This article, written by Dr. Al Fedkenheuer, first appeared in the Calgary Horticultural Society (Calhort) publication Calgary Gardening in 2013. It has been republished with permission and edited for clarity.
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If you are looking for a native plant to use as low growing ground cover, this genus in the sunflower family is an excellent choice. This is one of the more difficult plant genera in which to differentiate various members as there are 14 species identified in Flora of Alberta (originally published by E.H. Moss and revised by J.G. Packer in 1983). This article introduces two of them: Antennaria parvifolia, which may also be called Antennaria nitida (Small-leaved Pussytoes or Small-flowered Everlasting), and Antennaria rosea (Rosy Pussytoes or Rosy Everlasting). This does not mean the other species should not be used, it just means I have limited space in this article. The name “Pussytoes” comes from the impression that the flower heads resemble an upside-down cat’s paw.
Rosy Pussytoes (Antennaria rosea) is also a mat-forming species but doesn’t hug the ground as tightly as Small-leaved Pussytoes and has leaves that are somewhat larger and more pointed. The rosettes of densely white, woolly basal leaves are under 3 cm in height with flower stalks of 15 to 20 cm in height. There are a few small leaves on the flower stalk. The flower heads are in a cluster but instead of the white, translucent bracts of Small-leaved Pussytoes, Rosy Pussytoes have bracts that are pinkish at the tips. It is an excellent ground cover plant and attractive in rock gardens when flowering–and after–with fluffy seed heads. Propagation is as above. This species is drought tolerant and grows well with medium soil moisture in full to partial sun on a variety of soil types. Good topsoil is not required to grow either species.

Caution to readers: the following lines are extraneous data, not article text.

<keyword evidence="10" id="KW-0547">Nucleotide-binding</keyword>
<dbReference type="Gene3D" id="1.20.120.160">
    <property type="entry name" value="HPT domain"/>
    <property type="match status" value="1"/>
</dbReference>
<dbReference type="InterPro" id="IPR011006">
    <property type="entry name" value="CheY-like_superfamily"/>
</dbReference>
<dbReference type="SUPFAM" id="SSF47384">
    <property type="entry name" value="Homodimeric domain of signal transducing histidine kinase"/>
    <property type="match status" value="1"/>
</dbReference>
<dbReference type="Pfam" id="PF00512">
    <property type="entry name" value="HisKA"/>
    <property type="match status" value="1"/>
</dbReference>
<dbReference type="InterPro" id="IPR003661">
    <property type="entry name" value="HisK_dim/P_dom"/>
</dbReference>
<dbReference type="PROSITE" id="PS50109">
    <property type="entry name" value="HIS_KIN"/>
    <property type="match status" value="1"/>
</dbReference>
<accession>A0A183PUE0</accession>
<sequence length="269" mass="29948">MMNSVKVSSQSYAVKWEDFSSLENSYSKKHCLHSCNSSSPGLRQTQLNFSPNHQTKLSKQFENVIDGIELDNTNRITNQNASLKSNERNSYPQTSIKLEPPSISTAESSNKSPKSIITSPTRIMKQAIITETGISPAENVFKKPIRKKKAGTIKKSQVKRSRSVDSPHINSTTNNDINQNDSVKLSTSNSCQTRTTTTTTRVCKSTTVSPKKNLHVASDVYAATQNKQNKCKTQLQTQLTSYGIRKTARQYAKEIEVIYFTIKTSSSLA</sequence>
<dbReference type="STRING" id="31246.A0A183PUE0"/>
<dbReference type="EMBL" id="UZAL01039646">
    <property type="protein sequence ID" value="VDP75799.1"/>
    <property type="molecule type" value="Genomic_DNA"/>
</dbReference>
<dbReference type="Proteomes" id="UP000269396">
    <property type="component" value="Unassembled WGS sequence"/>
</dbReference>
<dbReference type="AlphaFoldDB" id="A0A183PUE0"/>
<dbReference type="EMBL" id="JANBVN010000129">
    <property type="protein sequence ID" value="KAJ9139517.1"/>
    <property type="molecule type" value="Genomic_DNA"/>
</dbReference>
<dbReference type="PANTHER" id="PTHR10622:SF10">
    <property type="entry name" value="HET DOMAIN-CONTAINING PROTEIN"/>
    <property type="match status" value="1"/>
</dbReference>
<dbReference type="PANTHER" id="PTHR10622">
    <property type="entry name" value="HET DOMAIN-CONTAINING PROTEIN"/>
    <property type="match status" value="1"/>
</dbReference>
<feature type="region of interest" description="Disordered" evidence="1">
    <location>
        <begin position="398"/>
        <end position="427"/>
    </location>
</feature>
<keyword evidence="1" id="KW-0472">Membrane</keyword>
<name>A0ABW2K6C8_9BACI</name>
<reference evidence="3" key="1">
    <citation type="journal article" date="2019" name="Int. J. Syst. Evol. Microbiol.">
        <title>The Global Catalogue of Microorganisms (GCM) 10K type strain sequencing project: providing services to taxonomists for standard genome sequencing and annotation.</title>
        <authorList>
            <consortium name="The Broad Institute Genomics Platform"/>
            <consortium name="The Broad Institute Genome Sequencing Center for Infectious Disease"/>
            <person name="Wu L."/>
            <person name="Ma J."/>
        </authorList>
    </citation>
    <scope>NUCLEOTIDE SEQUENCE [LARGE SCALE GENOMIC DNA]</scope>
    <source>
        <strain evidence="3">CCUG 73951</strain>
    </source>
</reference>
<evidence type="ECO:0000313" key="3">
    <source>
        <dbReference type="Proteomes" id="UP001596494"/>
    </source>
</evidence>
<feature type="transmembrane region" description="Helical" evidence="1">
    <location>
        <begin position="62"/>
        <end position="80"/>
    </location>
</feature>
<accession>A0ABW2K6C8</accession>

Small-leaved Pussytoes (Antennaria parvifolia) can provide an excellent low-growing ground cover in a wildflower or rock garden. It has small greyish leaves that hug the ground, generally only getting 1 to 3 cm tall, while the flower stalks range from 10 to 25 cm tall. The flower stalks grow from greyish basal rosettes of leaves and have a cluster of small, whitish flower heads which appear in June-July, attracting bees and butterflies. The fluffy seed head is visually attractive and is present for up to a month after flowering. This species forms dense mats and expands via creeping leafy branches (stolons) which take root and develop new plants. Plants can be divided or started from seeds collected when ripe. Store the seeds in a paper bag in your garage or basement and start indoors in pots or direct seed outside. Cover very lightly with soil. Small-leaved Pussytoes love full sun but do well in partial sun too. It is drought tolerant and widespread in Alberta and well adapted to the harsh climate in Calgary.